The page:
We can teach leadership. The authors share their personal experiences of how they have bridged theory and practice in curricular and co-curricular settings to set the pace and tone for leadership development and life-long learning. Starting from theories of leadership, they share how it can be taught with rigor, intentionality, structure, and organization. Assessment is key from conception to implementation. Scholars, educators, and practitioners from different fields and professions are invited to adjust, adopt, and adapt concepts, ideas, methods and processes discussed in this book to their own institutional contexts and reality.
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Integrating Historical Perspectives into Modern Economics
Edited by Daniela Tavasci and Luigi Ventimiglia
Stemming from the idea that economics is a social science that tends to forget its own history, this refreshing book reflects on the role of teaching with historical perspectives. It offers novel ways of integrating the history of economics into the curriculum, both in history of economic thought modules and in other sub-disciplines. Coming from a wide diversity of experiences, the chapters share the idea that studying the history of thought exposes students to pluralism and is therefore an essential pedagogical tool.
Edited by Pierre Benckendorff and Anita Zehrer
This comprehensive Handbook provides an international perspective on contemporary issues and future directions in teaching and learning in tourism. Key topics include assurance of learning, development of skills, learning in the field, work integrated learning, sustainability and critical studies, internationalisation, technology enabled learning, links between teaching and research, and graduate student supervision. Within these topics attention is devoted to the discussion of curriculum, pedagogy, assessment, students, educators and trends and issues. The Handbook provides a valuable resource for understanding teaching and learning theory and practice in tourism.
Edited by John Ishiyama, William J. Miller and Eszter Simon
With a focus on providing concrete teaching strategies for scholars, the Handbook on Teaching and Learning in Political Science and International Relations blends both theory and practice in an accessible and clear manner. In an effort to help faculty excel as classroom teachers, the expert contributors offer representation from various types of institutions located throughout the world. Split into three distinct parts, this book discusses curriculum and course design, teaching subject areas and in class teaching techniques.
Edited by Franklin G. Mixon and Richard J. Cebula
This innovative book offers targeted strategies for effectively and efficiently teaching economics at both undergraduate and postgraduate levels. It provides professors and other teachers of economics various techniques to engage and retain the interest of students, and challenges them to apply both knowledge and methodological tools to a range of economic problems.
Written by the author of the successful Teaching Entrepreneurship to Undergraduates, this book promotes a learner-centred approach to thinking about how to teach entrepreneurship to postgraduates.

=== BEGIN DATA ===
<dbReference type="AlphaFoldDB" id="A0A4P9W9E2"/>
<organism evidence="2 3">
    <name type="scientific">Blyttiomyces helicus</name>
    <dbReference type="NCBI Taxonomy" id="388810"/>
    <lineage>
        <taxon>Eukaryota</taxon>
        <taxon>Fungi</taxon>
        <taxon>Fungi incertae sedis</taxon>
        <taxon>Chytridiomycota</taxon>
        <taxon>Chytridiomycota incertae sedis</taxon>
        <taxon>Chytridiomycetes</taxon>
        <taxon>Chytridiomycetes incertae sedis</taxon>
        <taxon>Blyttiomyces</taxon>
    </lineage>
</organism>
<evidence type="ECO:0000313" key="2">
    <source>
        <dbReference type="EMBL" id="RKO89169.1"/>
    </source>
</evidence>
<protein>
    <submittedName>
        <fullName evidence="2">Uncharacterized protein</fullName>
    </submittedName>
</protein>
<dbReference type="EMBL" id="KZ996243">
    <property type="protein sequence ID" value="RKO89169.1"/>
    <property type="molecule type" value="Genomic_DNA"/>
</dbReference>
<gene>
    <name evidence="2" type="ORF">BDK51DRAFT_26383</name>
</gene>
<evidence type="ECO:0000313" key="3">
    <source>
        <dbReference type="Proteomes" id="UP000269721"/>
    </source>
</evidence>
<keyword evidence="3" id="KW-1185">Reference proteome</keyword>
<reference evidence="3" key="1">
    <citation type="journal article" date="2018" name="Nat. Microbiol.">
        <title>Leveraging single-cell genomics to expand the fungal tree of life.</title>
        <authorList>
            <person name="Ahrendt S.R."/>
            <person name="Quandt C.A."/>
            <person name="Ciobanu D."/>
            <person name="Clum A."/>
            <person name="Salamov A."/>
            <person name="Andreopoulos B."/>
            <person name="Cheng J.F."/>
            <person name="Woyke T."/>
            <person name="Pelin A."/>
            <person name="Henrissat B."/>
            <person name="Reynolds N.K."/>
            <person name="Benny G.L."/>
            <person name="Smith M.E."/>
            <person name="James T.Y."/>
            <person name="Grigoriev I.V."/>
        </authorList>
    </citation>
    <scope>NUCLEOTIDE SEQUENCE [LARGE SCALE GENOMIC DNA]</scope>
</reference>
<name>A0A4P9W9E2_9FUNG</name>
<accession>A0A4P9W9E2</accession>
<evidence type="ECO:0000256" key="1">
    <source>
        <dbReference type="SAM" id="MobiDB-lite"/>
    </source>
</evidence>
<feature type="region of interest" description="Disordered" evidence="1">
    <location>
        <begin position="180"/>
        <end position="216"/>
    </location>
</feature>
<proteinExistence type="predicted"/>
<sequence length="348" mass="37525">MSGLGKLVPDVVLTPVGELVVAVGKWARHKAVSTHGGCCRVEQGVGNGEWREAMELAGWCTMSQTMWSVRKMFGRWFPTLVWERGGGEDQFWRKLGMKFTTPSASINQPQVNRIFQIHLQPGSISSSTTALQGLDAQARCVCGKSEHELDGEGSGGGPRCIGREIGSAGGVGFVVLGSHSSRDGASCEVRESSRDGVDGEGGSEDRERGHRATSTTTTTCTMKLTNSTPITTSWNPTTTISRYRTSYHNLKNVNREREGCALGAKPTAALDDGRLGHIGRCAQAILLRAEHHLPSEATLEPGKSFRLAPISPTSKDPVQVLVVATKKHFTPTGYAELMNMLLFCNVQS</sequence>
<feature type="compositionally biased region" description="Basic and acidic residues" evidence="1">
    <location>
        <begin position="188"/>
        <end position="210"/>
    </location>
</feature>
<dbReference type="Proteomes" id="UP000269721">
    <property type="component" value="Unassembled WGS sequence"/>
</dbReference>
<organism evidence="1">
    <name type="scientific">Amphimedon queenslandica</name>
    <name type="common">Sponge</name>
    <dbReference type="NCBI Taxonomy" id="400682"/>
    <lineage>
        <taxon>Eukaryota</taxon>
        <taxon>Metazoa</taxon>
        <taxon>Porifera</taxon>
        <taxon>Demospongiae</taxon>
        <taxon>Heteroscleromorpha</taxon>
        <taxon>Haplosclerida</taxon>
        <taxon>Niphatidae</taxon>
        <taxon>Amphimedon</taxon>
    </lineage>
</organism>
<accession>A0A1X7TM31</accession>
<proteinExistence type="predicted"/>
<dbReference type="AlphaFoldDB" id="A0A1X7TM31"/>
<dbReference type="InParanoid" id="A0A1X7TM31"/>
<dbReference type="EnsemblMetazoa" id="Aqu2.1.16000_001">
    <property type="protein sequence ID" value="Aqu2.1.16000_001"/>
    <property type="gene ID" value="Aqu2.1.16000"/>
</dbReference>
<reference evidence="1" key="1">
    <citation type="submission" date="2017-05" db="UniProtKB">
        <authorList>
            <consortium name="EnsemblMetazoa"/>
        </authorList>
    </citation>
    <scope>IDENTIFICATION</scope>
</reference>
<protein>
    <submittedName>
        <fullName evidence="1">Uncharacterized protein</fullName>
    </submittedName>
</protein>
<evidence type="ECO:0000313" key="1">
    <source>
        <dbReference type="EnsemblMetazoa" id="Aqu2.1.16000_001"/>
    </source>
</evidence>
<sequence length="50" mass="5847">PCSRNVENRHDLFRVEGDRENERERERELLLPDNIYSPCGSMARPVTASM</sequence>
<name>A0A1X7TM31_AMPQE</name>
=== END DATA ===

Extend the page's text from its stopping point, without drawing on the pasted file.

National Patterns and Challenges
Edited by Ellu Saar, Odd Bjørn Ure and John Holford
Combining qualitative and quantitative methods in a wide-ranging international comparative study, the book explores how far the EUs lifelong learning agenda has been successful and what factors have limited its ability to reshape national adult and lifelong learning systems. The chapters also look at adults’ participation in formal education, what they see as the obstacles to taking part, and the nature of their demand for learning opportunities.
Edited by Gail M. Hoyt and KimMarie McGoldrick
The International Handbook on Teaching and Learning Economics provides a comprehensive resource for instructors and researchers in economics, both new and experienced. This wide-ranging collection is designed to enhance student learning by helping economic educators learn more about course content, pedagogic techniques, and the scholarship of the teaching enterprise.
An experienced entrepreneur and educator, Colin Jones has written this book to help entrepreneurship educators pause and reflect upon their students’ learning, and therefore their own responsibilities as educators. He advocates a student-centric way to teach entrepreneurship and to building the curriculum. He shakes up the reader’s thinking and invites discussion on an experiential learning approach, to engage students in learning about entrepreneurship. This book is deliberatively provocative, and awakens another level of thinking on how to teach entrepreneurship. It will be required reading for entrepreneurship educators and those building a university entrepreneurship programme for years to come.
A Guide for Students in the Multicultural University
Carol Dalglish, Peter Evans and Lynda Lawson
This unique and fascinating book is written for tertiary level students in the multicultural classroom, whether studying abroad or at home alongside international students. It relates a genuine understanding of the student perspective of learning in a multicultural classroom, highlighting how students possess different learning styles and attitudes to teaching and learning and demonstrating that students not only face language issues, but also numerous other unanticipated challenges.